Keeping America’s semiconductor edge is paramount | Brunell

Semiconductors are among the U.S.’s top five exports.

Don Brunell

Don Brunell

Surprisingly, there is something U.S. Presidents agree upon — America’s economic and national security hinge upon maintaining our technology edge in semiconductors.

Those tiny computer chips are the brains of modern electronics. They operate our laptops and smart phones and permeate every sector of our lives from farming and manufacturing to health care and public safety. They are embedded in our military’s most advanced equipment and give us a tactical edge.

Semiconductors are among our nation’s top five exports. The Semiconductor Industry Association (SIA) reports in 2019, those exports totaled $46 billion and the industry employed nearly 185,000 people earning an average $166,400 a year, which is more than twice the average of U.S. manufacturing workers. In the Portland and Vancouver, those companies employ more than 30,000 people.

However, our long-held dominance in semiconductors is challenged by foreign competitors whose governments heavily subsidizes the industry. For example, China’s government is investing over $150 billion seeking to become the global semiconductor leader in research, design and production by 2030.

That has not gone unnoticed by our presidents.

For example, Donald Trump imposed trade restrictions and pushed bipartisan measures to reduce the industry’s taxes and authorized $25 billion increase research and development (R&D) which includes facilities construction. Joe Biden has identified semiconductors as ground zero in economic and strategic competition with China and is seeking a Western alliance to secure that industry.

The Congressional Research Service (CRS) issued a detailed report last October which alarmingly shows our share of semiconductor manufacturing capacity, which was 37 percent in 1990, has dropped to 12 percent.

“Moreover, only six percent of the new global capacity will be located in the U.S. In contrast, it is projected that during the next decade, China will add 40 percent and become the largest semiconductor location in the world,” according to CRS.

The questions are what will it take to reverse the trend and what happens to the semiconductor fabricators or “fabs” in the Portland-Vancouver metropolitan area?

When considering investment locations, CRS found the U.S. ranks high in some factors, including protection of intellectual property, skilled talent and synergy with existing facilities, and ecosystems. But the total costs in the U.S. are 37 to 50 percent higher than in China. Compared to Taiwan, South Korea and Singapore, we are nearly one-third higher.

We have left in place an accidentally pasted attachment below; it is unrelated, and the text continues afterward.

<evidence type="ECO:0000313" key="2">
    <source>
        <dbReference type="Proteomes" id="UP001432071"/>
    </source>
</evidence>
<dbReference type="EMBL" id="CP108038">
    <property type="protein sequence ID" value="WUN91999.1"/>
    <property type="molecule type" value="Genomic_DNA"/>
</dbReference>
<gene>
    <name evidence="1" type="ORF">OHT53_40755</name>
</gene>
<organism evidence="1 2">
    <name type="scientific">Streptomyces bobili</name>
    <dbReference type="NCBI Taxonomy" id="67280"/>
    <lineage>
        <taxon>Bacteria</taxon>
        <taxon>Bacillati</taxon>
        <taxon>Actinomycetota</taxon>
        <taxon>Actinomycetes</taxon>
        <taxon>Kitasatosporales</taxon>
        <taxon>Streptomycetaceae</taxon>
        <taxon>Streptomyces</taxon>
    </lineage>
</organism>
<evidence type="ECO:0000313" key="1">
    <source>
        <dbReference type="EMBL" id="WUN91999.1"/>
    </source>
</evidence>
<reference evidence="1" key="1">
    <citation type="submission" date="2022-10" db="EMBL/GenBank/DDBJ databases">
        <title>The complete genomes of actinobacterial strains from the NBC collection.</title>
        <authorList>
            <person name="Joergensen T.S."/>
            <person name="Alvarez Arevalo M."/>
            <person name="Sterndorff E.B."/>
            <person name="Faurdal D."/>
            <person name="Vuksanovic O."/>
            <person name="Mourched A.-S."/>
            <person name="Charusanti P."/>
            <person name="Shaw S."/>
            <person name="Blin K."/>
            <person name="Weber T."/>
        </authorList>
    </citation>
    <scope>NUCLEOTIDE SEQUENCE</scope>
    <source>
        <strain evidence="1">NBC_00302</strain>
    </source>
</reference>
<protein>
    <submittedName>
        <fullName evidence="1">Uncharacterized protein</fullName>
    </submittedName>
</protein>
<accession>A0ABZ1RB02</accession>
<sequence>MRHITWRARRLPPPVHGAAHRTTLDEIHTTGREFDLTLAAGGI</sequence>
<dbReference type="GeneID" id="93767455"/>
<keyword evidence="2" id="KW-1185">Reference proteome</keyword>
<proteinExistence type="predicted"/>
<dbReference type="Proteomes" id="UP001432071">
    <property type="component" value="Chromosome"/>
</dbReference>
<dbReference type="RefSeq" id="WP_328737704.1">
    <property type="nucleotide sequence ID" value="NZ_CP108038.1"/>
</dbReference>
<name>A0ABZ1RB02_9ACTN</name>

Cost are a glaring issue for companies faced with spending billions to upgrade equipment every five years. They drive location decisions and southern cities such as Austin and Phoenix offer lucrative incentives and lower costs to companies and workers.

For example, the WaferTech plant constructed 25 years ago in Camas cost $1.2 billion. Washington’s Legislature provided incentives, such as sales tax exemptions for equipment. Even though there is room for additional capacity at the Camas site, the company’s parent, Taiwan Semiconductor Manufacturing Company (TSMC), just announced a $12 billion “fab” complex in Phoenix. The new plant will make TSMC’s most sophisticated chip (5-nanometer).

Intel, the world’s largest semiconductor company, has four “fabs” in Hillsboro, OR, but invested in Arizona. Its $7 billion Fab 42 plant in Chandler started up last October with 3,000 new workers.

In both cases, government incentives were deciding factors.

Even though the bidding war for manufacturing facilities may be distasteful, it is not going away. Hopefully, Washington and Oregon elected officials will not give up on Intel, Wafer Tech and other semiconductor companies. They are too important to write-off.

The silver-lining is global semiconductor manufacturing capacity is expected to increase by 50 percent in the next decade. There will be opportunities to bring new facilities to the Pacific Northwest. We just need to figure out how to do it!

Don C. Brunell is a business analyst, writer and columnist. He retired as president of the Association of Washington Business, the state’s oldest and largest business organization, and now lives in Vancouver. He can be contacted at

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